This Article offers a defense of the Fourth Amendment’s third-party doctrine, the controversial rule that information loses Fourth Amendment protection when it is knowingly revealed to a third party. Fourth Amendment scholars have repeatedly attacked the rule on the ground that it is unpersuasive on its face and gives the government too much power. This Article responds that critics have overlooked the benefits of the rule and have overstated its weaknesses.
Irrelevant Oversight: “Presidential Administration” from the Standpoint of Arbitrary and Capricious Review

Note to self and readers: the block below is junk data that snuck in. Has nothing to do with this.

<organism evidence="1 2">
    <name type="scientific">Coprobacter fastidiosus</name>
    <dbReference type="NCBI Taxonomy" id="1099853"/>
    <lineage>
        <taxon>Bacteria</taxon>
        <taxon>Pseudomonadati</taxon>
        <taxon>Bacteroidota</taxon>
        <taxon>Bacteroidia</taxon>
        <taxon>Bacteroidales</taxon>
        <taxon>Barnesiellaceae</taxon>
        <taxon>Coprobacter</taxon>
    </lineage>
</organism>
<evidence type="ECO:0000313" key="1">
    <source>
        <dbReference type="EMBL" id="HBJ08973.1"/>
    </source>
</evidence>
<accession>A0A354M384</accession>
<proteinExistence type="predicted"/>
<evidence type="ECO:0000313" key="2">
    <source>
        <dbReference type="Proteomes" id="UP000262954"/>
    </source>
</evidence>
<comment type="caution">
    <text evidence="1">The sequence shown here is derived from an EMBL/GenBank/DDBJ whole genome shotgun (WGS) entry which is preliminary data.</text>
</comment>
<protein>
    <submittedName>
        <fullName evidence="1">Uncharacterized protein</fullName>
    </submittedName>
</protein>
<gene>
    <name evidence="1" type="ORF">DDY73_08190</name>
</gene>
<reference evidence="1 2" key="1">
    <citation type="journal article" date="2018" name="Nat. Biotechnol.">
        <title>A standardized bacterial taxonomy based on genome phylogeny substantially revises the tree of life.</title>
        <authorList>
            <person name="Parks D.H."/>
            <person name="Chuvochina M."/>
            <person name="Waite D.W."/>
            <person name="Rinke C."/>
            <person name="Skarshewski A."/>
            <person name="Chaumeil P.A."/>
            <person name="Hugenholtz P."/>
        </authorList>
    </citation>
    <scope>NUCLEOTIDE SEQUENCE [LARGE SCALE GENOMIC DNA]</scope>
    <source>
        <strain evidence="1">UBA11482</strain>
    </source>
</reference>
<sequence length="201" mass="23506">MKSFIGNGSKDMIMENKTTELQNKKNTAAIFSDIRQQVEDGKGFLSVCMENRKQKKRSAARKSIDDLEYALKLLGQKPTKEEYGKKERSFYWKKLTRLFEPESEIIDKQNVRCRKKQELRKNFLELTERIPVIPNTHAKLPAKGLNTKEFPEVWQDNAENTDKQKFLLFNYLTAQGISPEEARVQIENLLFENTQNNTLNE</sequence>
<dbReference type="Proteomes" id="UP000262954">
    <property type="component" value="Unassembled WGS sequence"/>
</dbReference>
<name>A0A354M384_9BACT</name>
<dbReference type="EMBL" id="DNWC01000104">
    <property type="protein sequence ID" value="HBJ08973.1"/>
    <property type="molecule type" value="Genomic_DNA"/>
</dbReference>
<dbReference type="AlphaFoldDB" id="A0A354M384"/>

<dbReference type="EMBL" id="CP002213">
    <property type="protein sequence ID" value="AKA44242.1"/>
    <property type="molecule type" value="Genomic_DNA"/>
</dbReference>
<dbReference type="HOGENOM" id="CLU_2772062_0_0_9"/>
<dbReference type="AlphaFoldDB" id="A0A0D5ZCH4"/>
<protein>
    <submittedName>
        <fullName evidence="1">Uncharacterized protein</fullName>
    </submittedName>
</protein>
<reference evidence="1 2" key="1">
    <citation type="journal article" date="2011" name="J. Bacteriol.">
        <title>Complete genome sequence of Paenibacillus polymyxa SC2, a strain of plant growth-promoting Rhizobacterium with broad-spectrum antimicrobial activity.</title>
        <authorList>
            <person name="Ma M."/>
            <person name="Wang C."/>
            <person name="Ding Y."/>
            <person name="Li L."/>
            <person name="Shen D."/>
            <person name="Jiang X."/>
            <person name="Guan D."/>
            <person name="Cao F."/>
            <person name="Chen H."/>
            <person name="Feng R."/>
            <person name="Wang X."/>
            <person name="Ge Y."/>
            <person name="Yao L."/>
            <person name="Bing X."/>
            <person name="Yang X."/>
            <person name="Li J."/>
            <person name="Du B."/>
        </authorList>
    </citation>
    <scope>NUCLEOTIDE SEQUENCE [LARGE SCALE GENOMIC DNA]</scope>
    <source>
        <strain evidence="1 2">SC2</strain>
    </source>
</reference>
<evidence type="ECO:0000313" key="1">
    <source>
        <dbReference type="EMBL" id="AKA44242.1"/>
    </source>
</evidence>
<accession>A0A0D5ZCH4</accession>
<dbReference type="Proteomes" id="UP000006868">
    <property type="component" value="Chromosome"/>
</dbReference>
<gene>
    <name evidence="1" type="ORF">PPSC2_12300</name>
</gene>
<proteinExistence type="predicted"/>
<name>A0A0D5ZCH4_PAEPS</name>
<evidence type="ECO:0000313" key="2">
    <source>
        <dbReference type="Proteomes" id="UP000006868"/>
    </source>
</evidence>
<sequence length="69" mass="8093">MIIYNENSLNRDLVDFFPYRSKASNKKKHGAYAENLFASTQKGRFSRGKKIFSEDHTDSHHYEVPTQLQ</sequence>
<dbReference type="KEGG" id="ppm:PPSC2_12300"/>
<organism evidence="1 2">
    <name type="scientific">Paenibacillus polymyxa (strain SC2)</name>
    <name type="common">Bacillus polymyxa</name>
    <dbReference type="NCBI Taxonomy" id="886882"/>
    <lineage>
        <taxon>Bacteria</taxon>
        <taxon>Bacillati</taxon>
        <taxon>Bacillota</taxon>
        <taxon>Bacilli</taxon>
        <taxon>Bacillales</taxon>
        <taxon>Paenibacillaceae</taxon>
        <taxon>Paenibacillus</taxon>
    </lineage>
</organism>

The president is now regularly and heavily involved in the decision-making processes of administrative agencies. What began in the mid-twentieth century as macro-level oversight has evolved, since the Reagan Administration, into controlling case-level influence. Scholars have hotly debated the legality of this shift and have compellingly demonstrated the need to ensure that agencies remain accountable and that their decisions remain nonarbitrary in the face of presidential involvement. However, as this Note demonstrates, the existing scholarship has not provided an adequate solution to these twin problems.